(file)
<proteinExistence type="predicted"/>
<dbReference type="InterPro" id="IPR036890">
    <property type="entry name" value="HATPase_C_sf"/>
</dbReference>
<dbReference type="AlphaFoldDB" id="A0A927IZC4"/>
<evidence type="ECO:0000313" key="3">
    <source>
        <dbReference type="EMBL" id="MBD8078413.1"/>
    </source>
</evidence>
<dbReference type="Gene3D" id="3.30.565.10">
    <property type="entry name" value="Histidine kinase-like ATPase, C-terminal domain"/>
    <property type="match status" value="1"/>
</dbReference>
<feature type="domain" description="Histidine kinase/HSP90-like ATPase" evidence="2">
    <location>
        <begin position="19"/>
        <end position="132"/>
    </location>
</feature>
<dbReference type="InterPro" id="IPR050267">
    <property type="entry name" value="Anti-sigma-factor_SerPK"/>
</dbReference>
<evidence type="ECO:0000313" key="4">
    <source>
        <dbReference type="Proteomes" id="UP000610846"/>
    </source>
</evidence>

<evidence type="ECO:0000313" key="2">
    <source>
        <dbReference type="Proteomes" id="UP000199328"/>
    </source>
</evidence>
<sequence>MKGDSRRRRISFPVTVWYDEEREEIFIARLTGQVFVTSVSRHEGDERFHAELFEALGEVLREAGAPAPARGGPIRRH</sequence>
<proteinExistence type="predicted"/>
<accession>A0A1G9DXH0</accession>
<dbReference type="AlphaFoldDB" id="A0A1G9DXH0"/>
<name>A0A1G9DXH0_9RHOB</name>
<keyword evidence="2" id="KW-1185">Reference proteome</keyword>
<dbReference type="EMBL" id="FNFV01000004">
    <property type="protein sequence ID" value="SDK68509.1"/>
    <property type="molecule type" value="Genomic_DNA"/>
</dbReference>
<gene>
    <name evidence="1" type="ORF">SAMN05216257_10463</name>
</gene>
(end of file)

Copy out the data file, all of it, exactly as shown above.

<proteinExistence type="predicted"/>
<dbReference type="InterPro" id="IPR036890">
    <property type="entry name" value="HATPase_C_sf"/>
</dbReference>
<dbReference type="AlphaFoldDB" id="A0A927IZC4"/>
<evidence type="ECO:0000313" key="3">
    <source>
        <dbReference type="EMBL" id="MBD8078413.1"/>
    </source>
</evidence>
<dbReference type="Gene3D" id="3.30.565.10">
    <property type="entry name" value="Histidine kinase-like ATPase, C-terminal domain"/>
    <property type="match status" value="1"/>
</dbReference>
<feature type="domain" description="Histidine kinase/HSP90-like ATPase" evidence="2">
    <location>
        <begin position="19"/>
        <end position="132"/>
    </location>
</feature>
<dbReference type="InterPro" id="IPR050267">
    <property type="entry name" value="Anti-sigma-factor_SerPK"/>
</dbReference>
<evidence type="ECO:0000313" key="4">
    <source>
        <dbReference type="Proteomes" id="UP000610846"/>
    </source>
</evidence>

<evidence type="ECO:0000313" key="2">
    <source>
        <dbReference type="Proteomes" id="UP000199328"/>
    </source>
</evidence>
<sequence>MKGDSRRRRISFPVTVWYDEEREEIFIARLTGQVFVTSVSRHEGDERFHAELFEALGEVLREAGAPAPARGGPIRRH</sequence>
<proteinExistence type="predicted"/>
<accession>A0A1G9DXH0</accession>
<dbReference type="AlphaFoldDB" id="A0A1G9DXH0"/>
<name>A0A1G9DXH0_9RHOB</name>
<keyword evidence="2" id="KW-1185">Reference proteome</keyword>
<dbReference type="EMBL" id="FNFV01000004">
    <property type="protein sequence ID" value="SDK68509.1"/>
    <property type="molecule type" value="Genomic_DNA"/>
</dbReference>
<gene>
    <name evidence="1" type="ORF">SAMN05216257_10463</name>
</gene>